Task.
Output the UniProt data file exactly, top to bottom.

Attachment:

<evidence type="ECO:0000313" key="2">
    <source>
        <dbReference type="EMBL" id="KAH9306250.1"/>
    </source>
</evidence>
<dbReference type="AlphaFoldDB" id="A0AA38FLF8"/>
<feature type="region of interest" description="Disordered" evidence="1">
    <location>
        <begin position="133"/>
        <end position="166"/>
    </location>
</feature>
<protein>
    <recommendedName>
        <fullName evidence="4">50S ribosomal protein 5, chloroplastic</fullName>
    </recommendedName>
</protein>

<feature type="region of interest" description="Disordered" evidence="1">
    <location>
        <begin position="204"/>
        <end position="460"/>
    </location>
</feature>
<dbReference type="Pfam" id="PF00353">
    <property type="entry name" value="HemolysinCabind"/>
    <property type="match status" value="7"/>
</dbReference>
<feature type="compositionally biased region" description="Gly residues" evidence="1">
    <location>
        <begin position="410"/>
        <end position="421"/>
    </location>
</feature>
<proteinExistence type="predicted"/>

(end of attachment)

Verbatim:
<evidence type="ECO:0000313" key="2">
    <source>
        <dbReference type="EMBL" id="KAH9306250.1"/>
    </source>
</evidence>
<dbReference type="AlphaFoldDB" id="A0AA38FLF8"/>
<feature type="region of interest" description="Disordered" evidence="1">
    <location>
        <begin position="133"/>
        <end position="166"/>
    </location>
</feature>
<protein>
    <recommendedName>
        <fullName evidence="4">50S ribosomal protein 5, chloroplastic</fullName>
    </recommendedName>
</protein>

<feature type="region of interest" description="Disordered" evidence="1">
    <location>
        <begin position="204"/>
        <end position="460"/>
    </location>
</feature>
<dbReference type="Pfam" id="PF00353">
    <property type="entry name" value="HemolysinCabind"/>
    <property type="match status" value="7"/>
</dbReference>
<feature type="compositionally biased region" description="Gly residues" evidence="1">
    <location>
        <begin position="410"/>
        <end position="421"/>
    </location>
</feature>
<proteinExistence type="predicted"/>